STEARNS CENTER FEATURED SESSION [for deans, chairs, curriculum coordinators] : From COVID to Change: Rethinking Supporting Teaching in Your Unit (90 mins)


  • Jaime Lester George Mason University, College of Humanities and Social Sciences
  • Carrie Klein George Mason University
  • Jill Nelson George Mason University, Volgenau School of Engineering
  • Robert Sachs George Mason University, Professor, Mathematical Sciences
  • Jessica Rosenberg George Mason University, College of Science
  • Julie Shank George Mason University, College of Education and Human Development
  • Charles Kreitzer



NOTE: This session is designed to be both an informative panel and a planning workshop for deans, chairs, and anyone leading a group of faculty/adjunct/GTAs, common course or curriculum effort in their unit.

Mason is actively engaged in changing the culture of teaching toward more active- and inquiry-based learning forms. These forms are viewed as superior mechanisms for improving student engagement, performance, and retention, especially in STEM-based classrooms (Kogan & Laursen, 2014; Freeman et al., 2014; Laursen, Hassi, Logan, & Weston, 2014; Nelson, 2010). Through Mason’s strategic plan and its building of new active learning classrooms, the opportunities to leverage this pedagogical form are ripe. Despite this commitment, teaching change is often difficult to engender in higher education organizations. Some of this difficulty lies in the challenge of changing faculty habits and norms related to their own teaching practices (Austin, 2011). However, even if individual faculty are committed to pedagogical change, that change is also highly dependent upon departmental and institutional norms and barriers, which can act to promote or constrain change (Austin, 2011; D’Avanzo, 2013; Brownell & Tanner, 2012; Henderson et al., 2012; Sunal et al., 2001; Fairweather, 2008). There are levers that go beyond the individual and their classroom to improve the likelihood of successful pedagogical change. Among these are the use of data-driven decision making and the fostering of data cultures (Bouwma-Gearheart & Hora, 2014; Hora & Bouwma-Gearhart, 2014, 2017) and the building and leveraging of collaborations across organizational units (Kezar & Lester, 2009; Klein, 2017; Leisyte & Dee, 2012) to help leverage the information, relationships, and resources needed to enact change.

The purpose of this workshop is to use the context and learning from current work being done to enact pedagogical change to help attendees frame, consider, and plan for how relationships, resources, and data within and beyond their departments can be used in their own contexts to enact similar change.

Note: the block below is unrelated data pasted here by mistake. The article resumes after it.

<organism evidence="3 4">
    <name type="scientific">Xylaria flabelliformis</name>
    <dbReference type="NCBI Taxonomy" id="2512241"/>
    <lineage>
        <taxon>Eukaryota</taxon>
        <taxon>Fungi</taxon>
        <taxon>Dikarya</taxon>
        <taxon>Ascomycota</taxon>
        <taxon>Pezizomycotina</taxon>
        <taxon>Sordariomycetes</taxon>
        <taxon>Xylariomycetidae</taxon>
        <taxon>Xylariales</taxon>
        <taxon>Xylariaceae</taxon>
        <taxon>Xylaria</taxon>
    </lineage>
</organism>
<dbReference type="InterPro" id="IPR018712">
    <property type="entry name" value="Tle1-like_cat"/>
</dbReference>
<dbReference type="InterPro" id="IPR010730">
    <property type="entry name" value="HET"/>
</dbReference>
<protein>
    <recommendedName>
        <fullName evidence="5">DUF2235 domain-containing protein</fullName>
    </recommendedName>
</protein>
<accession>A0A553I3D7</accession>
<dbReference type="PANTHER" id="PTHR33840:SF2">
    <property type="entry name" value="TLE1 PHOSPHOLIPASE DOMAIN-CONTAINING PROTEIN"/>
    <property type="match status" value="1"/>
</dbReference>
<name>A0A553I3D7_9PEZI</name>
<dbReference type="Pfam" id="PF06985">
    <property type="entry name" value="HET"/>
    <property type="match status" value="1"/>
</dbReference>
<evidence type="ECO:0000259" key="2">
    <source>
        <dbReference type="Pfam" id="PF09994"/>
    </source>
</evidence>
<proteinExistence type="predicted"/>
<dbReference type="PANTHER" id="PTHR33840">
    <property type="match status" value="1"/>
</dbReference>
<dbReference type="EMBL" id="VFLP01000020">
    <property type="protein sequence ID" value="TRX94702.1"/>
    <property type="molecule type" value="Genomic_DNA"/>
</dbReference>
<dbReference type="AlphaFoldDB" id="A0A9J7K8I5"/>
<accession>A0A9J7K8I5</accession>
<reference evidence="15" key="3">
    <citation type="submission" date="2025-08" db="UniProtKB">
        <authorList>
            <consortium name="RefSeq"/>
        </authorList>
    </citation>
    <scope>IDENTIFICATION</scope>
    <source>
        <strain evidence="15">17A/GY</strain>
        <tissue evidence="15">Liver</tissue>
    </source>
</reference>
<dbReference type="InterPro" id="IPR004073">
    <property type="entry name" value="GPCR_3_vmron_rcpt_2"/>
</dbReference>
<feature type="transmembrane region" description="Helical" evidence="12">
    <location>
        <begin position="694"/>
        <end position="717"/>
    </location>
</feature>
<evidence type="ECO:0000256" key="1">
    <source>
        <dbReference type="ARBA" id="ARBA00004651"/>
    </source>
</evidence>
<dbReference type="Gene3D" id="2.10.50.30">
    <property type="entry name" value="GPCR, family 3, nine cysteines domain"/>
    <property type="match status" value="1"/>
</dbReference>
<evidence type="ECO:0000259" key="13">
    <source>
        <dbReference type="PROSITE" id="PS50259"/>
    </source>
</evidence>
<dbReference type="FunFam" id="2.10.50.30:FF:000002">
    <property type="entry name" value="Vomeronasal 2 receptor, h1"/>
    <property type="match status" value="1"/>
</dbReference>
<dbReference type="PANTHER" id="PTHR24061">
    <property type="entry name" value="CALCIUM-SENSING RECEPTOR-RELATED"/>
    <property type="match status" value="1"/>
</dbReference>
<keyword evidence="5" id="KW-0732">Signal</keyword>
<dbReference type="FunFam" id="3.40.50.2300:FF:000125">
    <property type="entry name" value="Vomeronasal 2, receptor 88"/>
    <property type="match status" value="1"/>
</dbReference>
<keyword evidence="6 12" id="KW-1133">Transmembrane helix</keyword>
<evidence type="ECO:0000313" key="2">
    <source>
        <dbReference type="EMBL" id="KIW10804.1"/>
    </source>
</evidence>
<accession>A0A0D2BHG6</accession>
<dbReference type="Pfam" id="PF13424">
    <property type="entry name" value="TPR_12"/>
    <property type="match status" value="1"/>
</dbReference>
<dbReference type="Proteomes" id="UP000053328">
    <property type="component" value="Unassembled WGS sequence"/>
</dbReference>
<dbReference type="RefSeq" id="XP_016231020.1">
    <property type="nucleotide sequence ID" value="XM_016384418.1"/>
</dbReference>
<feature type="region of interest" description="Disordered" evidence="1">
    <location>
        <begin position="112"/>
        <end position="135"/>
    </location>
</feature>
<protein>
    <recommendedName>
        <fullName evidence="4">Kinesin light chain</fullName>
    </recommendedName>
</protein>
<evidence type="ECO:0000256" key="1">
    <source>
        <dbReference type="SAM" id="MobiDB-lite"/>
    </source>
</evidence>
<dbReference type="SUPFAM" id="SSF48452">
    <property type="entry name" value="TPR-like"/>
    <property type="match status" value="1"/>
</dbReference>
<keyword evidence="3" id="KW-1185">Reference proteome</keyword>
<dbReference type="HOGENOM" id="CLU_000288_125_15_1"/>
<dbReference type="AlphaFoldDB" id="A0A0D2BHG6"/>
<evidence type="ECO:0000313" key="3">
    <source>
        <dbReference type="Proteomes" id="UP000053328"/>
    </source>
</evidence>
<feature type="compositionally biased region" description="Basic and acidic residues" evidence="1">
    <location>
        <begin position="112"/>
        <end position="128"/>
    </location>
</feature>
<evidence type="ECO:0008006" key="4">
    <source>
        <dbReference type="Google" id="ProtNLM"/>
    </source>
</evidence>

The presenters, members of a cross-disciplinary research team, are working alongside members of course-based communities of transformation (CCTs) in Mathematics and Physics at Mason, with CCTs in Biology and Computer Science to follow. These researchers will share empirical evidence, lessons learned, and practical implications related to their National Science Foundation funded project to create department and institution-level change that supports the adoption of active learning pedagogy at Mason. As a part of this work, CCT members have had to consider and act beyond the boundaries of their individual classrooms and departments to leverage organizational data and partnerships. This project is designed to develop a university culture that values the incorporation of active learning practices in undergraduate STEM courses and programs. Attendees will develop a better sense of how to find and use data in decision making and conversations with those within and beyond their departments, including understanding and identifying course taking and retention patterns, resource needs and opportunities, and student learning and preparedness. Attendees will identify key partnership and collaborations they can continue or begin to cultivate as they work to create change in their departments and learn how to improve cross-unit collaboration. Attendees will be given time to consider the needs, strategies, and resources necessary for change in their communities and craft plans for starting that change.